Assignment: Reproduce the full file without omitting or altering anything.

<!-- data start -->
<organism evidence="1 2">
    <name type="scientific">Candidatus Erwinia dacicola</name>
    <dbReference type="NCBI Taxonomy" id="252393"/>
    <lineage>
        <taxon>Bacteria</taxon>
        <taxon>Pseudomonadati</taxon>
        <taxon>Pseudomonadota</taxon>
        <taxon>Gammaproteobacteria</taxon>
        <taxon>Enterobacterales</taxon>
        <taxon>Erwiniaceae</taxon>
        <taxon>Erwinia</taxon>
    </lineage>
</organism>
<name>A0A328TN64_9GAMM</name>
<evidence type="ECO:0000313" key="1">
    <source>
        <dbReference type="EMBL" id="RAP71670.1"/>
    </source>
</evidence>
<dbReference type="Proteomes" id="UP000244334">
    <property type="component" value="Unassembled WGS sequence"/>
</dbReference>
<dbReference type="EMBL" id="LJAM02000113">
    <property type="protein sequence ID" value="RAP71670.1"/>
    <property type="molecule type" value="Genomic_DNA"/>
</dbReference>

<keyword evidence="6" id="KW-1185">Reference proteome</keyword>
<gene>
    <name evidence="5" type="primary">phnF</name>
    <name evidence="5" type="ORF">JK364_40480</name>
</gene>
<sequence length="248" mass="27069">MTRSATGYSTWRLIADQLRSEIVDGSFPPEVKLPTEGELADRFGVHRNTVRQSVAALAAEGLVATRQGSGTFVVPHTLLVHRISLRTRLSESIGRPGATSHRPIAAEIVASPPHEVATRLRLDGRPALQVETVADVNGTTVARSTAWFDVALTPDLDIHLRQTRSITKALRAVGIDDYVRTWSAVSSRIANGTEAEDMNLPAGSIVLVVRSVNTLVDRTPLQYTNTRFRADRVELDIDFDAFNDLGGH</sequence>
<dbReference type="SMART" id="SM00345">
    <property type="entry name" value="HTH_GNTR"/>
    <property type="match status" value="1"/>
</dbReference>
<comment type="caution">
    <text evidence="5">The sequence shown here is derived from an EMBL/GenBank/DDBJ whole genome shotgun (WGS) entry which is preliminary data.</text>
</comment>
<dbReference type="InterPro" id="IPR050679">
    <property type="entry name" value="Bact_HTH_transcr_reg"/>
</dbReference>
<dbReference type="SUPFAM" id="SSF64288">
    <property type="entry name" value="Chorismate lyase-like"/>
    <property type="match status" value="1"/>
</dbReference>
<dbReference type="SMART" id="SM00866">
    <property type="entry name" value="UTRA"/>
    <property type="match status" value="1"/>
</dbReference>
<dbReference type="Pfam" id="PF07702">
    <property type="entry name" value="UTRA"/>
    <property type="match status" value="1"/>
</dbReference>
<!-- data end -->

<organism evidence="1 2">
    <name type="scientific">Candidatus Erwinia dacicola</name>
    <dbReference type="NCBI Taxonomy" id="252393"/>
    <lineage>
        <taxon>Bacteria</taxon>
        <taxon>Pseudomonadati</taxon>
        <taxon>Pseudomonadota</taxon>
        <taxon>Gammaproteobacteria</taxon>
        <taxon>Enterobacterales</taxon>
        <taxon>Erwiniaceae</taxon>
        <taxon>Erwinia</taxon>
    </lineage>
</organism>
<name>A0A328TN64_9GAMM</name>
<evidence type="ECO:0000313" key="1">
    <source>
        <dbReference type="EMBL" id="RAP71670.1"/>
    </source>
</evidence>
<dbReference type="Proteomes" id="UP000244334">
    <property type="component" value="Unassembled WGS sequence"/>
</dbReference>
<dbReference type="EMBL" id="LJAM02000113">
    <property type="protein sequence ID" value="RAP71670.1"/>
    <property type="molecule type" value="Genomic_DNA"/>
</dbReference>

<keyword evidence="6" id="KW-1185">Reference proteome</keyword>
<gene>
    <name evidence="5" type="primary">phnF</name>
    <name evidence="5" type="ORF">JK364_40480</name>
</gene>
<sequence length="248" mass="27069">MTRSATGYSTWRLIADQLRSEIVDGSFPPEVKLPTEGELADRFGVHRNTVRQSVAALAAEGLVATRQGSGTFVVPHTLLVHRISLRTRLSESIGRPGATSHRPIAAEIVASPPHEVATRLRLDGRPALQVETVADVNGTTVARSTAWFDVALTPDLDIHLRQTRSITKALRAVGIDDYVRTWSAVSSRIANGTEAEDMNLPAGSIVLVVRSVNTLVDRTPLQYTNTRFRADRVELDIDFDAFNDLGGH</sequence>
<dbReference type="SMART" id="SM00345">
    <property type="entry name" value="HTH_GNTR"/>
    <property type="match status" value="1"/>
</dbReference>
<comment type="caution">
    <text evidence="5">The sequence shown here is derived from an EMBL/GenBank/DDBJ whole genome shotgun (WGS) entry which is preliminary data.</text>
</comment>
<dbReference type="InterPro" id="IPR050679">
    <property type="entry name" value="Bact_HTH_transcr_reg"/>
</dbReference>
<dbReference type="SUPFAM" id="SSF64288">
    <property type="entry name" value="Chorismate lyase-like"/>
    <property type="match status" value="1"/>
</dbReference>
<dbReference type="SMART" id="SM00866">
    <property type="entry name" value="UTRA"/>
    <property type="match status" value="1"/>
</dbReference>
<dbReference type="Pfam" id="PF07702">
    <property type="entry name" value="UTRA"/>
    <property type="match status" value="1"/>
</dbReference>